@filka I have one business trip already planned, and this is why I would have loved to take this off my chest before that: once I’ll hand in my resignation, I’m sure I will be told that I could have brought it up earlier. TBH, now that I think about it, I should resign right before the trip to be able to give 1 month notice. Ouch sad

OP’s posts: |
SavannahKT Mon 06-Jan-20 12:02:02

Just a thought: would it still be risky if I tell my manager “unofficially“ that I will be leaving at the end of March, without handing in a proper resignation?

I know it sounds super silly, but the idea of pretending all is normal, planning the future, discussing pdp, knowing it’s all a lie, makes me feel really bad.

OP’s posts: |
filka Mon 06-Jan-20 16:42:57

You should consider any work-related conversation with your manager to be official and it could still trigger premature giving of notice by the company. So I wouldn't give any unofficial indication.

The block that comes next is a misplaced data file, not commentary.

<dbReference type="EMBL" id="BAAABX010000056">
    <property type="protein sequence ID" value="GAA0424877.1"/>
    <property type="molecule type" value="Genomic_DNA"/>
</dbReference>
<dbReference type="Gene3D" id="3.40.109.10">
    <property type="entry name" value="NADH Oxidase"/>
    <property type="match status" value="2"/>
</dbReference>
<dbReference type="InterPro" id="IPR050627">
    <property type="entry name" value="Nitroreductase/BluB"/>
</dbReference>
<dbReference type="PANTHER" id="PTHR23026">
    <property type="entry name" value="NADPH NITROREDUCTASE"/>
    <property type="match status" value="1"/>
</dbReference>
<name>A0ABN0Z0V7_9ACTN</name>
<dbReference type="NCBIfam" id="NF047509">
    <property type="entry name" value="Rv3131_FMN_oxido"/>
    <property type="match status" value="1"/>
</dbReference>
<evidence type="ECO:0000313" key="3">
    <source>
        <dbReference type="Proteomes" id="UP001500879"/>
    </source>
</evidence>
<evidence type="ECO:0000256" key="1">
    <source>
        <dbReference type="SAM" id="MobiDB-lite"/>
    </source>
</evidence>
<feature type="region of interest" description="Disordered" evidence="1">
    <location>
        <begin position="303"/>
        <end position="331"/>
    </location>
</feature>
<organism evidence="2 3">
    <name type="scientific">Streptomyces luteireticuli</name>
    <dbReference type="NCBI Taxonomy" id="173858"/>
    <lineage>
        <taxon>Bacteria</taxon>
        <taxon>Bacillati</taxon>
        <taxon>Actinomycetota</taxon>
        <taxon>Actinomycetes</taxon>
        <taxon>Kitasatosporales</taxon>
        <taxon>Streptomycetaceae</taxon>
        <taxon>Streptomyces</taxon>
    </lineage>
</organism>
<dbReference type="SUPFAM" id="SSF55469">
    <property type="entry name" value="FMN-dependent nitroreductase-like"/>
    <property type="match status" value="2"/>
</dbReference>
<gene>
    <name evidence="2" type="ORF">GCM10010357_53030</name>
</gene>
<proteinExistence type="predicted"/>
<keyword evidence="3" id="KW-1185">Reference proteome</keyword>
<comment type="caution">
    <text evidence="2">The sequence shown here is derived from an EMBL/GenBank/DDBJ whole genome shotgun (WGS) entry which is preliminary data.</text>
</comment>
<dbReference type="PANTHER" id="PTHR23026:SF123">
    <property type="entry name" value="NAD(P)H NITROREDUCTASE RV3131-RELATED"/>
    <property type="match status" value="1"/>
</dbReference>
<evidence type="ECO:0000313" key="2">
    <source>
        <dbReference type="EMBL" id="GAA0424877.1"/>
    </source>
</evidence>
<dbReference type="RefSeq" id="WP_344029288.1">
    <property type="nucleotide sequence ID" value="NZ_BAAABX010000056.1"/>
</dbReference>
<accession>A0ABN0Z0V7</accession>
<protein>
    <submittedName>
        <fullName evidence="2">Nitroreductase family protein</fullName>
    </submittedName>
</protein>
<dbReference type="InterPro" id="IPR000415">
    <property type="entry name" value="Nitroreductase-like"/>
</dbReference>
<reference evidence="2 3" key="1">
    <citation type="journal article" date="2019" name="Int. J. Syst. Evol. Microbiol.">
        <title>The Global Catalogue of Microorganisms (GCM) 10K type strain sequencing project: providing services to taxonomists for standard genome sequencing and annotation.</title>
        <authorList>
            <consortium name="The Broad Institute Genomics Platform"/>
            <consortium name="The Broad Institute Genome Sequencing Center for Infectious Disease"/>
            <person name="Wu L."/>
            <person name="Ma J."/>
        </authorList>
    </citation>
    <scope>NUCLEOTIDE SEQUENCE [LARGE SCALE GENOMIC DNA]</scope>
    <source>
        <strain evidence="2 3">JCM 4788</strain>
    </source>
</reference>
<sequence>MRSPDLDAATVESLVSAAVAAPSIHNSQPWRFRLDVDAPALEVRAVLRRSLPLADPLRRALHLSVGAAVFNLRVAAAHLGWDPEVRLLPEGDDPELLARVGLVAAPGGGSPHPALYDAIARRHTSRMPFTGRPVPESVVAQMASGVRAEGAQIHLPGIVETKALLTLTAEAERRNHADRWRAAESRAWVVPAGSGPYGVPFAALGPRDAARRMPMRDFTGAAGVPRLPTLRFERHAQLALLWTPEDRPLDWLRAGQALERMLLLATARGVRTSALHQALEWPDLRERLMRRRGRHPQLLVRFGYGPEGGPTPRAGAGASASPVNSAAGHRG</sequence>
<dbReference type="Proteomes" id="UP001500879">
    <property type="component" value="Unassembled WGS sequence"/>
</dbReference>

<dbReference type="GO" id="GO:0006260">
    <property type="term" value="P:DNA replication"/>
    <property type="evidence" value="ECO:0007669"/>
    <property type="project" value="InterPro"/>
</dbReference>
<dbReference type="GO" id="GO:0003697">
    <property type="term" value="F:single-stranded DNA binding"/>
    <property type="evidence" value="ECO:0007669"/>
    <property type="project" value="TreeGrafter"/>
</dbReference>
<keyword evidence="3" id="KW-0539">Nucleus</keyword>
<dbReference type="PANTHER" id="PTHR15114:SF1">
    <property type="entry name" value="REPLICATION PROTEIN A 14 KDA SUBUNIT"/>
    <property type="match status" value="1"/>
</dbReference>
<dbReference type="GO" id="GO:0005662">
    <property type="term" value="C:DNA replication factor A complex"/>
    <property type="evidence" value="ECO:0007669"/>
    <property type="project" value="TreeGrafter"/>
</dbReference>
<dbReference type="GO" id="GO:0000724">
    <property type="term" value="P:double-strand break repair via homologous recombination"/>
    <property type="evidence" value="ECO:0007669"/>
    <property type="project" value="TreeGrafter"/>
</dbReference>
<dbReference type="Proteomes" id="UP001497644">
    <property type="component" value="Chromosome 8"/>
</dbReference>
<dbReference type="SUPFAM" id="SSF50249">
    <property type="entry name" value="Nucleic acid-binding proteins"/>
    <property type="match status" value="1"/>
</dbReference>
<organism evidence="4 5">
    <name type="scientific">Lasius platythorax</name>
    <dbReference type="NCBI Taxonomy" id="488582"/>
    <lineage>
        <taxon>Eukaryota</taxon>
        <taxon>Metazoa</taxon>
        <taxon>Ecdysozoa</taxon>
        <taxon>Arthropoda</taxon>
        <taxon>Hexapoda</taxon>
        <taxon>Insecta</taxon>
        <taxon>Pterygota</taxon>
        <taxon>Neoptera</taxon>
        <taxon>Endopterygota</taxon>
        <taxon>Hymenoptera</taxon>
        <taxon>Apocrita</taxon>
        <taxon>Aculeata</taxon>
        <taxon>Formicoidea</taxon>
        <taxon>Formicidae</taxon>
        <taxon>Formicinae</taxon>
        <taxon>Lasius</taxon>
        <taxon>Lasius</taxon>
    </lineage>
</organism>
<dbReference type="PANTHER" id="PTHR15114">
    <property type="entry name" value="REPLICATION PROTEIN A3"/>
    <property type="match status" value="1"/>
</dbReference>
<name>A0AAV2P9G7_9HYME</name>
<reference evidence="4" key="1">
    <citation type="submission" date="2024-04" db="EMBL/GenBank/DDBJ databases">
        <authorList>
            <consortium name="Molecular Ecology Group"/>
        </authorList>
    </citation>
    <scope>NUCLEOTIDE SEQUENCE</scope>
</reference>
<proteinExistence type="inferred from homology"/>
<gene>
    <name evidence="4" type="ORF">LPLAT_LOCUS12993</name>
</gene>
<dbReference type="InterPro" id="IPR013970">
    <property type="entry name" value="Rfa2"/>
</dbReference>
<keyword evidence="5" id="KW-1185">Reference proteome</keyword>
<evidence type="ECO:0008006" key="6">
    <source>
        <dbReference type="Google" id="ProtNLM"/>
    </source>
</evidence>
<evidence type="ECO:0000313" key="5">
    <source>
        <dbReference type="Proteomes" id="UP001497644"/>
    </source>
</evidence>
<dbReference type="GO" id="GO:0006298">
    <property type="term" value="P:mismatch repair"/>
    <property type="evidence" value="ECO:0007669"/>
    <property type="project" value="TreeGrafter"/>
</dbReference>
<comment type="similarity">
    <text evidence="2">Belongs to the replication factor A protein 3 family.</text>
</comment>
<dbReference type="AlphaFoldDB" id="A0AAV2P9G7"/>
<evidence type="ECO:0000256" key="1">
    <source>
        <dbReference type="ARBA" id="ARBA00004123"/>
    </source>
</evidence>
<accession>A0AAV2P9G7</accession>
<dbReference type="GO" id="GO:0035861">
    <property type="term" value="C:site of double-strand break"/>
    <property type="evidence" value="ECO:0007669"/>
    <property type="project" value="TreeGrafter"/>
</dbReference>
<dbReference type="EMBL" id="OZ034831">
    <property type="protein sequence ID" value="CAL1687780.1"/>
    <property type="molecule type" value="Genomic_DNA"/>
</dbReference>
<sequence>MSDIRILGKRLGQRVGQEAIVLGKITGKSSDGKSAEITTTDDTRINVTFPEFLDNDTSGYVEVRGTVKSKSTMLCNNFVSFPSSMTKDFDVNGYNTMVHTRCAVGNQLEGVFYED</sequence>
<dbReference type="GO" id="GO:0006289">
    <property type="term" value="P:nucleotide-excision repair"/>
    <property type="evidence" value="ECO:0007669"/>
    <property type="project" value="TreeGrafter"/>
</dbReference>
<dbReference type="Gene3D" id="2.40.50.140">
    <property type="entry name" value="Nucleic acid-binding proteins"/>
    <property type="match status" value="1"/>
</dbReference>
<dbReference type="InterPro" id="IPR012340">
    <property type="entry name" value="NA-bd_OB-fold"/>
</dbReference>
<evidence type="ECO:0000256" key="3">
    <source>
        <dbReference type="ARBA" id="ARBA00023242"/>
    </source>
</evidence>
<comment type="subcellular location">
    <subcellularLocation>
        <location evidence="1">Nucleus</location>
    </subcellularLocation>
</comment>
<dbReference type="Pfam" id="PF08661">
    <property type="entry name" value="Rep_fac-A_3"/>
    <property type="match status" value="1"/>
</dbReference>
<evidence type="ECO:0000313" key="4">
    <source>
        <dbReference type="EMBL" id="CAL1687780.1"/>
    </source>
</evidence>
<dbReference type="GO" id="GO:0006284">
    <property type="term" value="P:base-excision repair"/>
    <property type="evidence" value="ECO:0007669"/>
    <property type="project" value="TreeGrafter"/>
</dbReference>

I'm not sure why you are hung up about business trips. They are not jollies and I imagine that your employer would get some benefit from you having represented your company before a client, made a sales pitch or whatever, even if it were during your notice period.

The only thing that might be a bit underhand would be to go on a big training course in the run-up to giving notice, as that's an overhead for the company for which they will get no benefit in the future, but you would take away the knowledge.

Chottie Mon 06-Jan-20 16:48:18

OP - please put yourself first and do what suits you. Your company will definitely do just what suits them. Believe me, I have been there.......